American Numismatic Society
American Numismatic Society



'Eid Mar' denarius, struck for Brutus, 43-42 BC. (1944.100.4554)

Roman

The first curator of Roman and Byzantine coins was appointed in 1946. The prior history of the department--as a branch of Greek numismatics--was dictated in part by the tradition of E. T. Newell, whose collections have so enriched the Society at large. There is some evidence to show that late in his life Newell became more seriously interested in coins of the Roman and Byzantine worlds, but his first and predominant love was always Greek numismatics. Nonetheless his 20,000 Roman and Byzantine coins still form the largest single component of the Roman and Byzantine collection, though in particular areas other individuals have made greater impact.

The department includes all coins conventionally identified as Republican or Imperial, as well as the silver coins of the imperial provinces and all coins of Roman Alexandria. There are approximately 6000 coins of the Republic, about 56000 of the mainstream imperial coinage, about 3000 provincial silver and nearly 13000 of Alexandria. All of these areas have experienced significant growth in recent years, and all are under active development.

The single greatest strength is the aes grave, the early, heavy copper coinage of Rome. Spectacular pieces, ultimately from the Strozzi collection, were acquired at Wayte Raymond's sale of the J. P. Morgan collection in 1951; and the purchase of the Wulfing collection (1954) and the E. R. Miles bequest (1967) both broadened and deepened the holdings.

Richard Hoe Lawrence is best known for his work, over a century ago, on Paduan imitations of Roman coins; but he was also among the earliest donors to the Roman department. In 1938 his widow gave his collection of Republican silver coins, which can almost invariably be relied on to provide the finest specimen of any series. George Clapp, the great collector of large cents, donated the collection of E. P. Robinson in 1941, the year of the Newell's death; and while there have been few large donations since, purchases have helped to round out control-marked series, early anonymous issues with symbols and monograms, and rare varieties otherwise missing from the collection. Newell's collection remains the core, but it too has been augmented by other gifts. Over the years Mark and Lottie Salton have given hundreds of coins in memory of Felix Schlessinger, almost all selected to fill gaps in prior holdings. For many years (1954-1980) imperial aurei were given anonymously by Mrs. H. L. Chalifoux; her gifts eventually totalled over 400 pieces. The purchase of the Tell Kalak hoard in 1956 yielded at one stroke over 2300 silver coins, and the Bastien collection, purchased in 1984, nearly 2300 late Roman copper-based coins. The later empire remains an area requiring development, mainly in the precious metals.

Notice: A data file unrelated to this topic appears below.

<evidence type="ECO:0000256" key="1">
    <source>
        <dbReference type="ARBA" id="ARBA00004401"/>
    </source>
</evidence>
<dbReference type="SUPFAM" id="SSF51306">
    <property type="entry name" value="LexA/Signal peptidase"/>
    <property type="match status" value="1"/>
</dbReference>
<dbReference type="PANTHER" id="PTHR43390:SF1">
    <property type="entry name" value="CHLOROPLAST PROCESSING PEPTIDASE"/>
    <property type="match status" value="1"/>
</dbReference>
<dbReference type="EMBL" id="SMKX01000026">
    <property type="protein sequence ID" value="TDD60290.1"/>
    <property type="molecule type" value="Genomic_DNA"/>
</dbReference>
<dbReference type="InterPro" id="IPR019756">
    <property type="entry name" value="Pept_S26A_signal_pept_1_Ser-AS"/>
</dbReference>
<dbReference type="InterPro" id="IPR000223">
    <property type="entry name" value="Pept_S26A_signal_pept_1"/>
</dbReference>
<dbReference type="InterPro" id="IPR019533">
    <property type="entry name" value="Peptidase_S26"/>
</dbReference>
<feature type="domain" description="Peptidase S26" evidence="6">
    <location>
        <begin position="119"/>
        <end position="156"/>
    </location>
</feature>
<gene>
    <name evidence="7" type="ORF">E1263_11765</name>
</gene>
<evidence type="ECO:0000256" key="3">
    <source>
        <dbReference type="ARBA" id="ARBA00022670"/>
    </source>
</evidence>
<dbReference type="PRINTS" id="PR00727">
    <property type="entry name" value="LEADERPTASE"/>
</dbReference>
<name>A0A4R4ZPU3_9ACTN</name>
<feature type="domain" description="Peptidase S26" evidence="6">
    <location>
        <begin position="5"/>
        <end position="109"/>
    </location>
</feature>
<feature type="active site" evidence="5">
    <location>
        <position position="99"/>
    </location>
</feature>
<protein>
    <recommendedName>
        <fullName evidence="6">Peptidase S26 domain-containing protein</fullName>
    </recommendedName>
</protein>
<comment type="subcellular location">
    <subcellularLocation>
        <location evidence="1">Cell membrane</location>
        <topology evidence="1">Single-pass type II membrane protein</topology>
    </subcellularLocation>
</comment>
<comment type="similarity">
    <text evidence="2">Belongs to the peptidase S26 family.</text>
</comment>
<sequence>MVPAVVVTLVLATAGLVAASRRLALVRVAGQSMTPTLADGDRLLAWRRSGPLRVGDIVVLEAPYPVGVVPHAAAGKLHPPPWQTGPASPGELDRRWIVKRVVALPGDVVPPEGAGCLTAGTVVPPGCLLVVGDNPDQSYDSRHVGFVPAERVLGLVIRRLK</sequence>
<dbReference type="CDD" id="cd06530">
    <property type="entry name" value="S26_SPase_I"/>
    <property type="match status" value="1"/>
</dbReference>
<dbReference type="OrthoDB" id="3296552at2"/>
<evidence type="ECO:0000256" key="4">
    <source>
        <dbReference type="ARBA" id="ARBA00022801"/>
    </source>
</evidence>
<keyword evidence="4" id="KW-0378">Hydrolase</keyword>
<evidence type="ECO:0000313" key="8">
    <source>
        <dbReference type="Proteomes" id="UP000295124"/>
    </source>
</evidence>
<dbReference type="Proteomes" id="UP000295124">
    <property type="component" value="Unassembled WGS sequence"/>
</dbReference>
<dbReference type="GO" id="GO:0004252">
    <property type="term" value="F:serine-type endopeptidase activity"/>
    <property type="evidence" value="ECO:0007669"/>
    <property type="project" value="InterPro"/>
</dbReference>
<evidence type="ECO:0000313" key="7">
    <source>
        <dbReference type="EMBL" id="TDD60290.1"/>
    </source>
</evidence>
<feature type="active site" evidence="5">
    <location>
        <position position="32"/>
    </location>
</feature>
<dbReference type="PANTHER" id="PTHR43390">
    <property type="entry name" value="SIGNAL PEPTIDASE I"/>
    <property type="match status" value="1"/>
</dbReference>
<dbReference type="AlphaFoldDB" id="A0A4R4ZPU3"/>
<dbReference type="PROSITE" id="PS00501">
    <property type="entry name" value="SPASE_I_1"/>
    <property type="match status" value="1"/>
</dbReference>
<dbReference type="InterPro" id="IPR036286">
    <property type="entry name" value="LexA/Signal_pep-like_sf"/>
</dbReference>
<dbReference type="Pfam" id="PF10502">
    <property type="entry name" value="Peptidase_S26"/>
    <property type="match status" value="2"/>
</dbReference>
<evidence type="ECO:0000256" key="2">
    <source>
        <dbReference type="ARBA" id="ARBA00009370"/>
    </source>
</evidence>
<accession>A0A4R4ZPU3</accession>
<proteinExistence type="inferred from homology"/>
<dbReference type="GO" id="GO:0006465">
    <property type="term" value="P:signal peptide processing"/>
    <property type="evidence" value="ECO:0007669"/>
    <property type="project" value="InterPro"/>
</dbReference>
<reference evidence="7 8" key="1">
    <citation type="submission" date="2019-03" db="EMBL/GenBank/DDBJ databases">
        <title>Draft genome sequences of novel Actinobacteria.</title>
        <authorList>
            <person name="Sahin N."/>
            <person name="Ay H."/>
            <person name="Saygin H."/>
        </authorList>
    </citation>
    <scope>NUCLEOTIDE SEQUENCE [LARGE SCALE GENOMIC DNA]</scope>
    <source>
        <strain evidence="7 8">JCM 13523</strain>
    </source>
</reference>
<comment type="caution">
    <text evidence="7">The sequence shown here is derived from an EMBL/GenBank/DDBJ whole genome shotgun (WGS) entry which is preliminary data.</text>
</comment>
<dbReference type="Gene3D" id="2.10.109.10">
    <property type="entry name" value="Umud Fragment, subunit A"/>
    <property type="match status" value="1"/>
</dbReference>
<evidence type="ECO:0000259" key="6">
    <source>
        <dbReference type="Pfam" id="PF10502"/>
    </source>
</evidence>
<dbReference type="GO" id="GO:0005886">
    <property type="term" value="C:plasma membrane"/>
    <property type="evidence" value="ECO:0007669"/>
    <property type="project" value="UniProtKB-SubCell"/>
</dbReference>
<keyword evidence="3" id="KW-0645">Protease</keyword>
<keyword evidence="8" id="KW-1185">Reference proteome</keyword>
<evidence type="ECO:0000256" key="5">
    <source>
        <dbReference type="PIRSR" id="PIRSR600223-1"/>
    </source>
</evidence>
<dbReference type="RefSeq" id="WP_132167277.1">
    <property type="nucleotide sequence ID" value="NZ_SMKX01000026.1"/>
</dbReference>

The last two decades have seen a reformulation of the conventional definitions of "Greek" and "Roman" for the imperial period; still, tradition dies hard, and there are legitimate arguments about how to arrange material in a fashion likely to be useful to the student. Many silver coins of the empire, whatever language they bear, were struck on imperial authority, but copper coins were mainly (though not exclusively) produced on local initiative. As a consequence imperial silver now resides in the Roman department, while copper remains in the domain of the Greek curator. The Society possesses the largest comprehensive collection of Alexandrian coins anywhere, which also resides in the Roman department.

The collection still has areas of weakness, particularly in the later empire, but taken as a whole it belongs solidly in the first rank of collections worldwide.

The collection is entirely recorded in the Society's computer database.

The Society is currently engaged in a major collaborative project to create an online reference tool covering all coin types of the Roman Imperial period: OCRE - Online Coins of the Roman Empire.

Inquiries about the Roman collection and the OCRE project should be directed to Gilles Bransbourg.

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